It is known from St. John's life that he ate what was allowed by the rule of fasting, but within measure. He did not go without sleep at night, although he never slept more than was needed to support his strength for ceaseless vigilance, and so as not to negatively affect his mind. "I did not fast beyond measure," he said of himself, "and I did not conduct intensified night vigil, nor did I sleep on the ground; but I humbled myself…, and the Lord speedily saved me.
So it is also in the spiritual life. As a Christian gradually ascends, the force of spiritual and ascetical labours lifts him on high. Our Lord Jesus Christ said: "Strive to enter in through the narrow gate." That is, the Christian ought to be an ascetic. Not only the monastic, but every Christian. He must take pains for his soul and his life.
The Lord said to His Apostles about the evil spirits, This kind can come forth by nothing, but by prayer and fasting (Mk. 9:29). Here is a new aspect of fasting! Fasting is acceptable to God when it is preceded by the great virtue of mercy; fasting prepares a reward in heaven when it is foreign to hypocrisy and vainglory; fasting works when it is joined with another great virtue—prayer. How does it work? It not only tames the passions in the human body, but it enters into battle with the spirits of evil, and conquers them.
Having penetrated into the mystical darkness of contemplation, this new Moses, having been initiated into the secrets of the spiritual Law, and coming back down the mountain impassible, his face transfigured by divine grace, was able to become for all the shepherd, the physician and the spiritual master. Carrying within him the Book written by God, he did not have need of other books to teach his monks the science of the sciences and the art of arts.
This is the wondrous love and mercy of our God—before He calls us up to Himself, He comes down to us. And this is the uniqueness of Christianity—it is not man searching for God, as are other religions, but rather, it is God searching out man. God has descended to us and become one of us—Jesus Christ. And because He is perfect God, He also perfected human nature, which allows us to seek perfection and climb the ladder of Divine ascent. This is the essence of salvation—this two-way motion—God loves and moves towards us, so that we can love and move towards Him.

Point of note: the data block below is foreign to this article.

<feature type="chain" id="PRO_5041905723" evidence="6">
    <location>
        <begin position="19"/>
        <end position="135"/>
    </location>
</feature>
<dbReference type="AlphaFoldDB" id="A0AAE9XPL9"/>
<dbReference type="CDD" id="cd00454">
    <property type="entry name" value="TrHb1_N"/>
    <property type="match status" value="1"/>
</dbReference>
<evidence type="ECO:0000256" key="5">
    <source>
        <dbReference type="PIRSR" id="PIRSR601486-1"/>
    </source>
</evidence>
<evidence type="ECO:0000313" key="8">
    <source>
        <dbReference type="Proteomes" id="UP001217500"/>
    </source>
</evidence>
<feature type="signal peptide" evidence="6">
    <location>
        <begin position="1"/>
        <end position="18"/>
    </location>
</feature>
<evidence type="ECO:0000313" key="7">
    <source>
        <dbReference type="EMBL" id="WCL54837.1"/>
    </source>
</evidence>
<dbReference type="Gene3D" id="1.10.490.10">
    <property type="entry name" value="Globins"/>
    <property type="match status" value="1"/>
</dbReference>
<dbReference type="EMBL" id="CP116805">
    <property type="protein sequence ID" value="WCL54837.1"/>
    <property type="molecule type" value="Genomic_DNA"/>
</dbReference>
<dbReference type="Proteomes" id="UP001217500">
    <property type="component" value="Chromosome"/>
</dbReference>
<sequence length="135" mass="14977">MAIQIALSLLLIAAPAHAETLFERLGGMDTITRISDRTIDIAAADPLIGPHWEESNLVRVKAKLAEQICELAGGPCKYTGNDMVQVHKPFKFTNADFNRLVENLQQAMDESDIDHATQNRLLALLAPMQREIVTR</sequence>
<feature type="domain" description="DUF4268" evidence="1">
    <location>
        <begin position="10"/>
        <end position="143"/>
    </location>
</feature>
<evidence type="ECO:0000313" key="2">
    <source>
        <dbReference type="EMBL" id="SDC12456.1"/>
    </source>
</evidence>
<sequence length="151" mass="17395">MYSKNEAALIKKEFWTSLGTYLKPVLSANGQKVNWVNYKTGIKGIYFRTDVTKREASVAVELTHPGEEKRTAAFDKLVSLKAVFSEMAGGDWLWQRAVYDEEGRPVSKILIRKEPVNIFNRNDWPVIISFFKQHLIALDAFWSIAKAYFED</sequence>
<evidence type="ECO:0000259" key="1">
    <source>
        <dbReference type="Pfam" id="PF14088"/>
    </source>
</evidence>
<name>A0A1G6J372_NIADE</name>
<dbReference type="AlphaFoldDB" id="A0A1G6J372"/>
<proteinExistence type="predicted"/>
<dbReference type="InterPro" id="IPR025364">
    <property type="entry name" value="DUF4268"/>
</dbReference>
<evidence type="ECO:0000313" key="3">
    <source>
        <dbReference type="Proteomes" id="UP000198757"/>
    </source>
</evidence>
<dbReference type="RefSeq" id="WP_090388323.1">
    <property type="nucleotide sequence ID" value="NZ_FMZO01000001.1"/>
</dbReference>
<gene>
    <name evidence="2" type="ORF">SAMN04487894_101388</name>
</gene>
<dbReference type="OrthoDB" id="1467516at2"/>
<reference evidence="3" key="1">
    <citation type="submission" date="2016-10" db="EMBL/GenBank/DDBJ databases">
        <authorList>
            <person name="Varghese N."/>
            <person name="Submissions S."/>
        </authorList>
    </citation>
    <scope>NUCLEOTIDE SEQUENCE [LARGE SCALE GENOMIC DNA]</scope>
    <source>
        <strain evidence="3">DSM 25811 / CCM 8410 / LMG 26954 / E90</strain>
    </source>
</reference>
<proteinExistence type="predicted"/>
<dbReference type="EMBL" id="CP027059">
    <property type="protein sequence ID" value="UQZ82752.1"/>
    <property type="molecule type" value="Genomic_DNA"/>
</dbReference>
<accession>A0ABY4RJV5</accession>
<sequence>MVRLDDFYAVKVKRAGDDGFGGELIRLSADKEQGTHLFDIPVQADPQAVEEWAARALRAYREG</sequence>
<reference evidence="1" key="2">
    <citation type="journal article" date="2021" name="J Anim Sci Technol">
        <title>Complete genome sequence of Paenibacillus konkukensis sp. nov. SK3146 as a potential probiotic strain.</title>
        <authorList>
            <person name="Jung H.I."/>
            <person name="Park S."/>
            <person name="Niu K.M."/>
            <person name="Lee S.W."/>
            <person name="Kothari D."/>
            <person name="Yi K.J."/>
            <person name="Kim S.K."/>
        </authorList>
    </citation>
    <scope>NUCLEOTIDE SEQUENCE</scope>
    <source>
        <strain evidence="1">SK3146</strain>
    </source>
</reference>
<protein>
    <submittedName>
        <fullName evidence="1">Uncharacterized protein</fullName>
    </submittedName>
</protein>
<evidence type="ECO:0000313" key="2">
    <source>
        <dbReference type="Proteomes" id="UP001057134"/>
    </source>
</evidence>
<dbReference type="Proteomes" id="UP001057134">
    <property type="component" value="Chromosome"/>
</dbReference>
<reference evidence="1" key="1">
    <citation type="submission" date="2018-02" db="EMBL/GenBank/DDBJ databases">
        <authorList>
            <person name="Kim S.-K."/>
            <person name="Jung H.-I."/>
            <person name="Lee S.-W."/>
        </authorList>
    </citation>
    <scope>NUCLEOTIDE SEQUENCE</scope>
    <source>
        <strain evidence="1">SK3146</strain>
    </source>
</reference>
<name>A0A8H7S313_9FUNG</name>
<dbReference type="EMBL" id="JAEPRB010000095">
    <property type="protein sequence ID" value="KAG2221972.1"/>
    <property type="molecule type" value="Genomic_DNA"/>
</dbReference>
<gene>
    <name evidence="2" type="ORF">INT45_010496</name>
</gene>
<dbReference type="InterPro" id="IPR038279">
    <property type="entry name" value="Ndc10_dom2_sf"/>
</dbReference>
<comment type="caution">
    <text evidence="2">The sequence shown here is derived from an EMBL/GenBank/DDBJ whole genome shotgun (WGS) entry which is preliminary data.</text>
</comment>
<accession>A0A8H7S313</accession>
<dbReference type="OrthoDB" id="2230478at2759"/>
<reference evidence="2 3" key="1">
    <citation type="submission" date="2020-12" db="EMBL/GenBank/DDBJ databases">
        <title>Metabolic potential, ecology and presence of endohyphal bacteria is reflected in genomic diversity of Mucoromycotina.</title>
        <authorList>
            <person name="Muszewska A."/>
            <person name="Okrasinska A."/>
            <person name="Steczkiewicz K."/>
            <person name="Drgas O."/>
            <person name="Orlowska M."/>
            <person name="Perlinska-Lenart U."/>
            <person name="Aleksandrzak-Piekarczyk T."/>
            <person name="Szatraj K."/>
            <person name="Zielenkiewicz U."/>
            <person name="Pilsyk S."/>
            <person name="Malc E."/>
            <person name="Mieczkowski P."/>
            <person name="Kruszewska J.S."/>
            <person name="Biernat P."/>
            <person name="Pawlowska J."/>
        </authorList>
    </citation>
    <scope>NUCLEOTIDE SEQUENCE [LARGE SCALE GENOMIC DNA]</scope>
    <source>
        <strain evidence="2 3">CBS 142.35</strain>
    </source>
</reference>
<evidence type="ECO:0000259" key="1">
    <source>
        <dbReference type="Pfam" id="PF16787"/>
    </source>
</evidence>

The holy fathers instruct those who begin their spiritual life: Be ready for prolonged warfare and do not hope that we will always be savoring triumphs. Just the reverse, we will often have to be patient, enduring our burden.
The forthcoming week is devoted to a great ascetic – Saint John Climacus. Spiritual life is a ladder, which leads to the Heavenly Kingdom. We climb it, we fall down, we hit the ground, we stand up and we fall again. The thing is, we need to stand up over and over again. The ascetics, who devoted their lives to studying spiritual laws and struggling against sin have left to us a number of works for edification. However, we need to be prudent.
The Ladder is not the Typikon; it has a different value. There are no prayer rules written there, no defined number of prostrations or amount of food to partake of. More important things are disclosed there, the effect of which is not revealed to the superficial gaze. In fact, the reading of such books is healing from blindness. And we ourselves, no matter how many years the Lord metes out to us, will never understand our inner life with such depth and clarity as did Abbot John of Mt. Sinai.
In our time, many laypeople ask the question: Why should people of the twenty-first century act according to rules written by monks and for monks in deep antiquity? Why should they read monastic books in which there isn’t even a remote mention of the problems that we face today?
“Every time the Divine Liturgy is celebrated, it is celebrated for all the world” says Father Arsenios, “It is a global event. An elder from Mount Athos has said that the Second Coming will take place when the Liturgy ceases to be offered up on earth…” Even when their numbers are few, Saint Catherine’s monks do not cease to liturgize every day of the week—not only in their great basilica at the foot of Mount Sinai, but in the surrounding desert chapels; on the Holy Summit where Moses received the Ten Commandments, and at the cave where Saint John Climacus spent 40 years in ascetic solitude—never omitting to pray for the peace of a world in travail, and all those in it, that hope never cease...
Lent is a time of renewal when like spring, everything become new again; when our life that had gone into a twilight becomes alive with all the intensity that God can communicate to us, humans, by making us partakers of His Holy Spirit, by making us partakers, through the Holy Sacraments and the direct gift of God, of the Divine nature.
The sixth step of St. John Climacus’s The Ladder of Divine Ascent is dedicated to the spiritual discipline of the remembrance of death, which is to have in mind the hour of one’s repose and the following judgment before God, in order to deter oneself from sin. St. John tells us that the remembrance of death is the highest work for one who is spiritually minded (6:4), and that “He who has mounted [this sixth step] will never sin again” (6:24).
Christianity is very simple. We complicate it because we want to complicate it. Because then we sort of have a smoke screen around us. It’s hard to be brutally honest with ourselves. Christianity is brutal honesty with ourselves and with others.
The Patriarch was the spiritual leader of the Russian people during a very difficult time. He continues to be so during our difficult time in Russia—a time of schism, separation, and falls. The Church's duty in such trials is to inspire and unite the people for the sake of saving their native land, faith, and truth, serving for unification.